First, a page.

Japanese martial art Aikido’s legacy is alive in Palo Alto

 

Aikido — a Japanese martial art — is known as “a way to reconcile the world.” Founded in the late-1920s and 1930s, Aikido blends ancient samurai martial art principles with philosophy grounded in peace.

Aikido’s founder “Osensei” (“Great Master”) Morihei Ueshiba envisioned Aikido as an expression of his personal philosophy of universal peace and reconciliation. Today, Aikido continues to teach a harmonious spirit where there is no winner or loser, but rather a peaceful reconciliation of aggression.

Those who train in martial arts may train for fitness, for self-defense or for personal growth. Those who train Aikido also train for the spiritual and philosophical balance of a non-competitive, cooperative discipline. Aikido is unusual among other martial arts for this emphasis on protecting the opponent, which carries through to one’s daily life.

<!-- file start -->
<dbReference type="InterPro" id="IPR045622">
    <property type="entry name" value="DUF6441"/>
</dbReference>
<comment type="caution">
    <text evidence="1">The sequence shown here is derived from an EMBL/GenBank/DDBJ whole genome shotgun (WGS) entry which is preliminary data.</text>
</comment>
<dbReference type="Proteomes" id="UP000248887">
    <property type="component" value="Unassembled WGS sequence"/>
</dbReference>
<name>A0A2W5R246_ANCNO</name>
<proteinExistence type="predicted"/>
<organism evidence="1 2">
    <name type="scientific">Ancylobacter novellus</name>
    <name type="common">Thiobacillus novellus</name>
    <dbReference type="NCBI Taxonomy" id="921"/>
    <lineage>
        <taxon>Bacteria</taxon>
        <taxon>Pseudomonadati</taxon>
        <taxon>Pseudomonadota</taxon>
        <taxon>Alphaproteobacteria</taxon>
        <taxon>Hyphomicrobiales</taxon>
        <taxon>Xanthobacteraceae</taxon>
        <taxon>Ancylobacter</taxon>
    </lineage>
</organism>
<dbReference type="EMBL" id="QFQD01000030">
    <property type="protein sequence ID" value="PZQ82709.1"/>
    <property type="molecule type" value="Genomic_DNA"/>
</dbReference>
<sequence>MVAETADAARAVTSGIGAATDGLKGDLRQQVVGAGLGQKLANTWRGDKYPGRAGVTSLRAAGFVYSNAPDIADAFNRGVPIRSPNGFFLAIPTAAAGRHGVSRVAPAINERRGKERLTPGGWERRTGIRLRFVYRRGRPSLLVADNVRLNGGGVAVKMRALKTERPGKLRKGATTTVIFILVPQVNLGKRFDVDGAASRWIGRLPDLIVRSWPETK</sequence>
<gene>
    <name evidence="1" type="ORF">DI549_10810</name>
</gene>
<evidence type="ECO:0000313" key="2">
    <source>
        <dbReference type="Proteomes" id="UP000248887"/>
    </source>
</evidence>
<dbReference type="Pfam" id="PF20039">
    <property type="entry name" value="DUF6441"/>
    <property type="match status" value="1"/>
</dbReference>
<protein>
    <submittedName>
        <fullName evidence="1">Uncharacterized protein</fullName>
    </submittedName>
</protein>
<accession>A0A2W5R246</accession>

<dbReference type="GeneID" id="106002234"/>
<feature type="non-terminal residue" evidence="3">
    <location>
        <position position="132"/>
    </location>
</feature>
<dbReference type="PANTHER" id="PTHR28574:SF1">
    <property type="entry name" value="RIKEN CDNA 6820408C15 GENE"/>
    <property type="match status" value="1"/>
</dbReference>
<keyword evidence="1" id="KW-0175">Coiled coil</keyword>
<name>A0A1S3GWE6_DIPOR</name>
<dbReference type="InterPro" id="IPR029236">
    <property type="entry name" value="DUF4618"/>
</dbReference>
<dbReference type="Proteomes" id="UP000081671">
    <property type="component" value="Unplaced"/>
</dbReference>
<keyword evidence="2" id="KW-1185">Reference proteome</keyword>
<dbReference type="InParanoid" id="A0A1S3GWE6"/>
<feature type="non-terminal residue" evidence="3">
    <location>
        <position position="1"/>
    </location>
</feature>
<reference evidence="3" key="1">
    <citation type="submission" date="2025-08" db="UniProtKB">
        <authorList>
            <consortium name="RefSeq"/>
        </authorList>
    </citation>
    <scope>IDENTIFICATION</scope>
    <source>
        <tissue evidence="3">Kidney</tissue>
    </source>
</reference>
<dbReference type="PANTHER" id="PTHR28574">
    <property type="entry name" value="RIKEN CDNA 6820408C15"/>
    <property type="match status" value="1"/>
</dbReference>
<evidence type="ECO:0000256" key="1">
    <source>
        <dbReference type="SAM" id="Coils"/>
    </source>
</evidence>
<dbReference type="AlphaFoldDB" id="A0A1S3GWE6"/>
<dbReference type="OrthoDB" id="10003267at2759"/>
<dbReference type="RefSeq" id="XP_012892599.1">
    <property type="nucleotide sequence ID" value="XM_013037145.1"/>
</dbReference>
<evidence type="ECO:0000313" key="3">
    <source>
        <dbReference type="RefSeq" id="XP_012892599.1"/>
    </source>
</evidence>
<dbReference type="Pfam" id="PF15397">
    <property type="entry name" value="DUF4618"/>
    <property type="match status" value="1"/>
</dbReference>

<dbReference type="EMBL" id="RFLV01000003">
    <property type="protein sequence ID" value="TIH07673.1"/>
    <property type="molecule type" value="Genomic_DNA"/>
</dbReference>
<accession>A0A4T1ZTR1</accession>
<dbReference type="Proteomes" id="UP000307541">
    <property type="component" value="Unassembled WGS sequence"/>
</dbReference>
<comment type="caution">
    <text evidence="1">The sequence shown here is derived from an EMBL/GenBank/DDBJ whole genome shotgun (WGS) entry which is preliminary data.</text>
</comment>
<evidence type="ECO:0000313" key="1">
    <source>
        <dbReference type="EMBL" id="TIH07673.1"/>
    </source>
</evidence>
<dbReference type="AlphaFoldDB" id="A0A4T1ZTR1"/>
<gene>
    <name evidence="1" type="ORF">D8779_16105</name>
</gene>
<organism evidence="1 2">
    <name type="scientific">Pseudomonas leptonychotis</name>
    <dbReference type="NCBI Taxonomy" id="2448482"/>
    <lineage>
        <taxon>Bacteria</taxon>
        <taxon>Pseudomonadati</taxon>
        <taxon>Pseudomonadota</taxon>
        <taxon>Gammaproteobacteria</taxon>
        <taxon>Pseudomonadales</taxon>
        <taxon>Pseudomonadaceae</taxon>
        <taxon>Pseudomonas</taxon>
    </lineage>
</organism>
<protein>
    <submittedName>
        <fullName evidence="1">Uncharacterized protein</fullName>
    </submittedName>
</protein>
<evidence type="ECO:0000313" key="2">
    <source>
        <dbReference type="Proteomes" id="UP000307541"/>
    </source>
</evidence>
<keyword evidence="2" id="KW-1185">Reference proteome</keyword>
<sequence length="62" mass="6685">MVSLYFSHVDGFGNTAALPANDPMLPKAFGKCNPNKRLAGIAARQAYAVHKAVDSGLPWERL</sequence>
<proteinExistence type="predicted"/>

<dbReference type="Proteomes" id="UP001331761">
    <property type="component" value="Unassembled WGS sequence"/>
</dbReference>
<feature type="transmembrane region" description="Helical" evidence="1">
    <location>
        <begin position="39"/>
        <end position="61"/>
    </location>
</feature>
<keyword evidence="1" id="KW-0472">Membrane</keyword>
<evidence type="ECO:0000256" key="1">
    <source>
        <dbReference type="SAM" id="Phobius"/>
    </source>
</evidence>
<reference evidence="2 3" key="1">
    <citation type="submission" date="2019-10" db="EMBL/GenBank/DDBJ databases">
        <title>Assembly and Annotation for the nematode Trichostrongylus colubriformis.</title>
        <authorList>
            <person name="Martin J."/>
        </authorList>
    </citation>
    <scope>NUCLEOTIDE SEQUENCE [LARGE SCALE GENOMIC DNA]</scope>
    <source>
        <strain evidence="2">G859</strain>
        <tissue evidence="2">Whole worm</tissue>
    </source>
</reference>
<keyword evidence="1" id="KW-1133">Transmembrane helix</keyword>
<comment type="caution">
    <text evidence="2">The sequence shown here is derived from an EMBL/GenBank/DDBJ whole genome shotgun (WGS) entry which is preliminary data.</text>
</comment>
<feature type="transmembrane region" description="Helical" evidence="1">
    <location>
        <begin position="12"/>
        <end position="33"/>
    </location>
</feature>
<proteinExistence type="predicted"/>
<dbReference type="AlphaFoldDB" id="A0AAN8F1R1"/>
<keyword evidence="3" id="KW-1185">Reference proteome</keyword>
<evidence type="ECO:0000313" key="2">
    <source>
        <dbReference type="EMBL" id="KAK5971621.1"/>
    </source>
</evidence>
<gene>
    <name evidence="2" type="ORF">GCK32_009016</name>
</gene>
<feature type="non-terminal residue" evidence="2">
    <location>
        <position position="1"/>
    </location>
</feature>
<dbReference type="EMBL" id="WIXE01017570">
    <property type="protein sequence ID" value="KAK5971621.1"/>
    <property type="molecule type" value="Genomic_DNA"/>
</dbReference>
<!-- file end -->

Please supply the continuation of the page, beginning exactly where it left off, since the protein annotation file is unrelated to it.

Although a relatively recent martial art, few of the direct students of the Founder Osensei, who passed away in April 1969, are still alive today. Foreigners who learned from the founder himself are even more rare.

Robert Frager, president of the Western Aikido Association located in Palo Alto, was a direct student of Osensei, living and studying in Tokyo in the 1960s. Frager is one of the few Caucasian, non-Japanese students at the original Aikido dojo. A “7th Degree black belt” (7th dan) — the highest rank of any living Westerner — Frager is also a professor of psychology and the founder of the Institute of Transpersonal Psychology (now called Sofia University) in Palo Alto.

Frager Sensei (“master”) instructs the lessons learned from Osensei, reviving the latter’s fundamental principles of “when pushed, turn; when pulled, enter.” By giving the opponent what they are seeking, Aikido students accept the attack rather than fight it. This doctrine can be applied outside of the dojo, where Aikido students can self-assuredly handle criticism and resolve conflicts not only within personal relationships, but also in the workplace. On a larger scale, Osensei envisioned a world where nations co-exist in peace, where governments cooperate and differences are harmoniously reconciled.

Editor’s Note: Robert Cornman who appears in the video is the father of reporter Naomi Cornman.